Is SAMe Worthwhile for Depression?
What can you tell me about SAMe? Is it really effective for treatment of depression?
Andrew Weil, M.D. | November 8, 2011
SAMe (S-adenosy-L-methionine) is a naturally occurring molecule found throughout the body, with high concentrations in the adrenal glands, liver, and brain. It has been studied extensively as an antidepressant as well as for treatment of osteoarthritis pain. Although the study populations have been small, results have generally been positive, showing SAMe to be more effective than placebo. In research reported in August, 2010, in the American Journal of Psychiatry, investigators from Harvard Medical School and Massachusetts General Hospital gave either SAMe or a placebo to 73 depressed adults who had not responded to prescribed antidepressant drugs; all continued to take the drugs. After six weeks of treatment, 36 percent of the subjects taking SAMe showed improvement, compared to just 18 percent of the placebo group. Moreover, 26 percent of those in the SAMe group had complete remission of symptoms, compared to just 12 percent in the placebo group. SAMe doesn’t work for everyone, but neither do antidepressant drugs.
We don’t know how SAMe works. It may affect levels of neurotransmitters, chemicals produced naturally in the body that facilitate communication between nerve cells in the brain and between nerve cells and the rest of the body. An advantage of SAMe over prescription antidepressants and the herbal remedy St. John’s wort is that it works quickly, often lifting mood within days rather than weeks. Antidepressants take at least four weeks to kick in; St. John’s wort as long as two months.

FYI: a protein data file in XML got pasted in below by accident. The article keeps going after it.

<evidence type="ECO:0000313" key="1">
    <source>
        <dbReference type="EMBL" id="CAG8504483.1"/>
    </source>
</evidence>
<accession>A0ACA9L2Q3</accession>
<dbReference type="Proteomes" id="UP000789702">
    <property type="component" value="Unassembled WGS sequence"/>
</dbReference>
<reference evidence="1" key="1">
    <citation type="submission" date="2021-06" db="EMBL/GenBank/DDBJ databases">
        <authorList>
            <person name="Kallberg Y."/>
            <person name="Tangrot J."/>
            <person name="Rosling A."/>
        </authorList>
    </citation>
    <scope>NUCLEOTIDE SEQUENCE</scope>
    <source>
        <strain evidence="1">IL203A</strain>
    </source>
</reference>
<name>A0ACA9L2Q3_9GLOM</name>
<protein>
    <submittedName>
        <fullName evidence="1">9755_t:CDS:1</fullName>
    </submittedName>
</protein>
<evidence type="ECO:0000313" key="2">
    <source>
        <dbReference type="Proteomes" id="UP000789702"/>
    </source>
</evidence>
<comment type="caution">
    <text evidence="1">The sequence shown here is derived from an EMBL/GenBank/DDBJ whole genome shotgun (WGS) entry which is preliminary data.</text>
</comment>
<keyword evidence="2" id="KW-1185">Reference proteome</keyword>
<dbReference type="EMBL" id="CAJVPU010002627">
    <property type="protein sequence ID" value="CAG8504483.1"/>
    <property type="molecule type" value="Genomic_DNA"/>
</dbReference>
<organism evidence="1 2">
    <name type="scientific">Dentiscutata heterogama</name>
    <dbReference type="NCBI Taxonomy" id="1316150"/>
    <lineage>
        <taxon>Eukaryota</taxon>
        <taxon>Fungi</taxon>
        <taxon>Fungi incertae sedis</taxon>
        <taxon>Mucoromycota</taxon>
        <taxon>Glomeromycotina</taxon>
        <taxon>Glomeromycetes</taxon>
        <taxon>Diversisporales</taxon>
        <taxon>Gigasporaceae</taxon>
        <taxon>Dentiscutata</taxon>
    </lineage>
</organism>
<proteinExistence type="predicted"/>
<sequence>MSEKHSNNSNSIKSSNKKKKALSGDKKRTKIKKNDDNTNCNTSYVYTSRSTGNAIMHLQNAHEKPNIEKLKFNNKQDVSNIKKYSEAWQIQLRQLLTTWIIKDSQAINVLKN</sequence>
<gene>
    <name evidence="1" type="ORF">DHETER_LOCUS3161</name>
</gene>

SAMe is also quite safe. However, because it has been reported to worsen manic symptoms, those with bipolar disorder should avoid it. The only side effect, which is uncommon, is gastrointestinal upset. If you want to try SAMe, look for products that provide the butanedisulfonate form in enteric-coated tablets. The usual dosage is 400 to 1,600 milligrams a day, taken on an empty stomach. Lower doses (under 800 milligrams) should be taken once a day, a half hour before the morning meal; higher doses should be split, taking the second a half hour before lunch. You can use SAMe in conjunction with prescribed antidepressants (and other medications). It may be especially useful for people who suffer from pain as well as depression.
For a full discussion of natural remedies for depression, including SAMe, and an integrative plan for optimum emotional well-being, watch for my new book, Spontaneous Happiness, to be published by Little, Brown & Co. on November 8, 2011.
Andrew Weil, M.D.